Eleven Nights in Bangkok

By Rita Feger

With the wish to make a positive contribution to a fairer world, one is usually not alone, so getting an internship is often difficult. Thankfully, my time had come: I had received an invitation to interview with Child’s Dream. Confident that the pandemic would soon be over and my head filled with picturesque Far East images without ever having been there, I was full of anticipation. No idea how to use Zoom, but still proud that I didn’t forget to put on my pants, I sat nervously in front of my laptop and waited… but the screen stayed black until further notice that the interview had to be adjourned. At least I was spared of accidentally pressing a wrong button or filter and appearing on the screen as a potato or a cat.  (If I had, I would have preferred the cat over a potato of course, for at least a cat has a chance of succeeding in a job interview).

Fortunately, everything went smoothly during the second interview. A few weeks later I went to the Thai embassy with my thick stack of official papers and soon travelled to Bangkok. Like an intruder from outer space, I was met at the airport by an army of blue and white plastic people.

Like an intruder from outer space, I was met at the airport by an army of blue and white plastic people.

In several successive stations, I had to show all the meticulously collected confirmation papers while my temperature was taken on every occasion. Assured that what I was experiencing was not a fever dream, I was not convinced myself…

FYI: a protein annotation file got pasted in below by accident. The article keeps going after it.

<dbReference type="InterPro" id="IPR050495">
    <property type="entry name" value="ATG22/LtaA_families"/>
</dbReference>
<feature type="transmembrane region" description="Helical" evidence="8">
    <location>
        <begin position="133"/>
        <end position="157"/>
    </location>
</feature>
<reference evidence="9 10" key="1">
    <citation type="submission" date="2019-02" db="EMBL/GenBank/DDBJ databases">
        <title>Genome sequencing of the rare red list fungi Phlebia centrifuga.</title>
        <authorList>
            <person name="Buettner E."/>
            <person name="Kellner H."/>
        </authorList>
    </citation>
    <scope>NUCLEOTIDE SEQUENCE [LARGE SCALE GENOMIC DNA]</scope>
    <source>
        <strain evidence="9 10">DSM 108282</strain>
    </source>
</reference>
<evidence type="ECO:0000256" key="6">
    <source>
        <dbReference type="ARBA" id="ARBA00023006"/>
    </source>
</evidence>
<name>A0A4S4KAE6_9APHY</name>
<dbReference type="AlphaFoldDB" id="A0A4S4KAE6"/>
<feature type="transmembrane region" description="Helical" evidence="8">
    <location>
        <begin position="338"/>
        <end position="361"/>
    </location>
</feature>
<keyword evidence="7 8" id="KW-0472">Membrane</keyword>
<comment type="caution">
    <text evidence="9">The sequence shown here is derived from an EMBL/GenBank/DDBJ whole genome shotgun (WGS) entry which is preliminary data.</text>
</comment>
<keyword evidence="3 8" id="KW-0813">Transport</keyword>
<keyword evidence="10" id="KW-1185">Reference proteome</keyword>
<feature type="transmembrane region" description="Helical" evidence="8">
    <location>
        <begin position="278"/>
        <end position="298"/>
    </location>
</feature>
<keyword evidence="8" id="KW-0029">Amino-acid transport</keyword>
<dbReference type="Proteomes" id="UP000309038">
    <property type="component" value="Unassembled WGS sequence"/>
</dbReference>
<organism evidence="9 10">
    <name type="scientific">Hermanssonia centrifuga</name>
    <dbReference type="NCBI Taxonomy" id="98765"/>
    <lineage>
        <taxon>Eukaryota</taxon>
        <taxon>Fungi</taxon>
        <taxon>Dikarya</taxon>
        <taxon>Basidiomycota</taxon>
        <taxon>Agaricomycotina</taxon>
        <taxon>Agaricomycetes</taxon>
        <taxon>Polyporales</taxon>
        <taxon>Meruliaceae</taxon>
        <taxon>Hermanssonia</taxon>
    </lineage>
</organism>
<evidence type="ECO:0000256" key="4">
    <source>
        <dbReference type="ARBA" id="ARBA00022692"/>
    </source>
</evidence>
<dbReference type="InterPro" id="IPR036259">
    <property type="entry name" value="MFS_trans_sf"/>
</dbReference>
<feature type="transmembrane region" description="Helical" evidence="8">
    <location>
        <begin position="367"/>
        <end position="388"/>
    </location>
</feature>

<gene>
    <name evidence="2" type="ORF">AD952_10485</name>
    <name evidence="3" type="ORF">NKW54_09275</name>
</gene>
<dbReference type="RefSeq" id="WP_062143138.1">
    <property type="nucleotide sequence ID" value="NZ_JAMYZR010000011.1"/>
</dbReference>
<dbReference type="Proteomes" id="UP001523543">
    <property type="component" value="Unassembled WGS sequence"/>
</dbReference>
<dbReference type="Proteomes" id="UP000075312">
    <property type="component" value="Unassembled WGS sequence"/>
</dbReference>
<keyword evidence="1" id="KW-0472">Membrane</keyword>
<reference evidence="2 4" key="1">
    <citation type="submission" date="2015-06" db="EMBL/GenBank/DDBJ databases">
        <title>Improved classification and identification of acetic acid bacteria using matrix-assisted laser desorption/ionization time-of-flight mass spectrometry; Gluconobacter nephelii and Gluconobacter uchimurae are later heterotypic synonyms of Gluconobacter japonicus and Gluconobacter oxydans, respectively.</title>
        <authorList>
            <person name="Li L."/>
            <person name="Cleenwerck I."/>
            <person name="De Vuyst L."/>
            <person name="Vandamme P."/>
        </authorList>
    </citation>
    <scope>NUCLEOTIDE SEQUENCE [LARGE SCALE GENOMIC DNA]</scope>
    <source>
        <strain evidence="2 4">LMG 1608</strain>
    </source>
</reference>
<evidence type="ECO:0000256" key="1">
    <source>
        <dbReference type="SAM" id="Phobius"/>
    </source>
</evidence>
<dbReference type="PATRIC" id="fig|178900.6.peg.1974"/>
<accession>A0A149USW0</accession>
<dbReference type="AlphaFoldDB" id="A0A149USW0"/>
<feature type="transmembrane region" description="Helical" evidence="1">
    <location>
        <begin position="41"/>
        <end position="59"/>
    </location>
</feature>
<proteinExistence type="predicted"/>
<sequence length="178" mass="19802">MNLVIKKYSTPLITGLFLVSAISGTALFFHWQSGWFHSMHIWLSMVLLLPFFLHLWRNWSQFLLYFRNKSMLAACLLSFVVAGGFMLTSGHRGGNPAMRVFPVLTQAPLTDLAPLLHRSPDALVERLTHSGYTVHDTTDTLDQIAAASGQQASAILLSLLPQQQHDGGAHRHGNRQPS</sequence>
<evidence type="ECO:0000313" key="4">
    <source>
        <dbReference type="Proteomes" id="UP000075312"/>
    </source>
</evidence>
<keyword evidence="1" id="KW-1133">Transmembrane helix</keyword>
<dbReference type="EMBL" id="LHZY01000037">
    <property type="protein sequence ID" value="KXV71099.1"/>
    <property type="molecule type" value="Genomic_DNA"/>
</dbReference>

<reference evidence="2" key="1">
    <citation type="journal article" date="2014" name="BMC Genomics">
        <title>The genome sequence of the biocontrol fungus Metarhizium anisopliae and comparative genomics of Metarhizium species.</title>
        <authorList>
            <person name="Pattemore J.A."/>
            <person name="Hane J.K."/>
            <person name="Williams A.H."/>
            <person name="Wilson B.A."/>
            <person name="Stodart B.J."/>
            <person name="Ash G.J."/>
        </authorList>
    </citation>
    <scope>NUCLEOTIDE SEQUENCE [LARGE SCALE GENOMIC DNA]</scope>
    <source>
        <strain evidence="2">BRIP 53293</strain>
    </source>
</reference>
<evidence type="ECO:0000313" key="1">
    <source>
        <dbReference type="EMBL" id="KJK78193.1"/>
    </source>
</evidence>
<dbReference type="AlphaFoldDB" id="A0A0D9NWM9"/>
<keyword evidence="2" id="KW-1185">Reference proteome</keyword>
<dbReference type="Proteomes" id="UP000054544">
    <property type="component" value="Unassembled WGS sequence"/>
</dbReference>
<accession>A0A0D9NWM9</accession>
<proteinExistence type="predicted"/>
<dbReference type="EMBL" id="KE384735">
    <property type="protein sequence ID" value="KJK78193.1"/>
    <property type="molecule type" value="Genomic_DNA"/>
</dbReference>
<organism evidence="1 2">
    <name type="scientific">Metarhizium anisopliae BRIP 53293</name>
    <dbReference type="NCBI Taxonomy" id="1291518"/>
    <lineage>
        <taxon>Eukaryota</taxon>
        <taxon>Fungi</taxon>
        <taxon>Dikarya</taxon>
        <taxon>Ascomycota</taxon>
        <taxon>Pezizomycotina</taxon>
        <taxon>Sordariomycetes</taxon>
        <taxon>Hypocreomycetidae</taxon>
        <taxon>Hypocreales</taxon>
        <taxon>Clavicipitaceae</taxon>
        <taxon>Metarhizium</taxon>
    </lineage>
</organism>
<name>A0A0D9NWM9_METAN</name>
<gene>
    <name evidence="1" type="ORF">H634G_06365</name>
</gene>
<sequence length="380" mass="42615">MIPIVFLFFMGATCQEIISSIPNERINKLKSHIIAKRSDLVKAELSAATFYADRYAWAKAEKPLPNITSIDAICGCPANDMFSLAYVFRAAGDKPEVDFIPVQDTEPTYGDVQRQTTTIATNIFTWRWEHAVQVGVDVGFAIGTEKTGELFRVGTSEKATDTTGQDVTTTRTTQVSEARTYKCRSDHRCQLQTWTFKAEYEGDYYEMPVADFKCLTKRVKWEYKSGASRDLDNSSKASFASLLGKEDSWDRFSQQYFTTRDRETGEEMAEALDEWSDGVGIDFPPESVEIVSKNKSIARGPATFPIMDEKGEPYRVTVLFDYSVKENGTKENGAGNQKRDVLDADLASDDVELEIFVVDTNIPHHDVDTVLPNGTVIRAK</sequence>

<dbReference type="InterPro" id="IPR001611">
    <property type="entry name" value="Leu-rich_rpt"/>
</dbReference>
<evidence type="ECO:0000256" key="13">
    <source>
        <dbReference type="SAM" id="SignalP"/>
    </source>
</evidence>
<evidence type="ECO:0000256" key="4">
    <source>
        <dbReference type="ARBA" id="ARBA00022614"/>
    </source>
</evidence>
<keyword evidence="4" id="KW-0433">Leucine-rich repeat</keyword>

I was driven to the hotel where eleven nights and twelve days of quarantine awaited me. Upon arrival and later, again and again, I was presented with countless consent forms to sign. I still ask myself today whether I did not unwittingly sell my soul in the process.

As a potential danger to the population, segregated and cut off from the environment, I felt at times as if I were in temporary solitary confinement deprived of my freedom of movement. This is how stereotypes become relative in times of crisis, and optimally equipped hotel rooms become cages – regardless of how golden they shine.

It was all about being patient and making best use of time. The highlight of the day was food, therefore even the dinner bell alone produced an abnormal feeling of happiness. Having been tested negative for the first time, I was allowed a short daily walk in the courtyard… uh, around the hotel pool. However, several days in a fully air-conditioned room clouded even this simple pleasure and I began to grasp what it means when it’s summer in Siam. Eleven nights quarantined in Bangkok makes a hard woman humble. Fortunately, everything comes to an end and I could feel Chiang Mai, an angel, sliding up to me.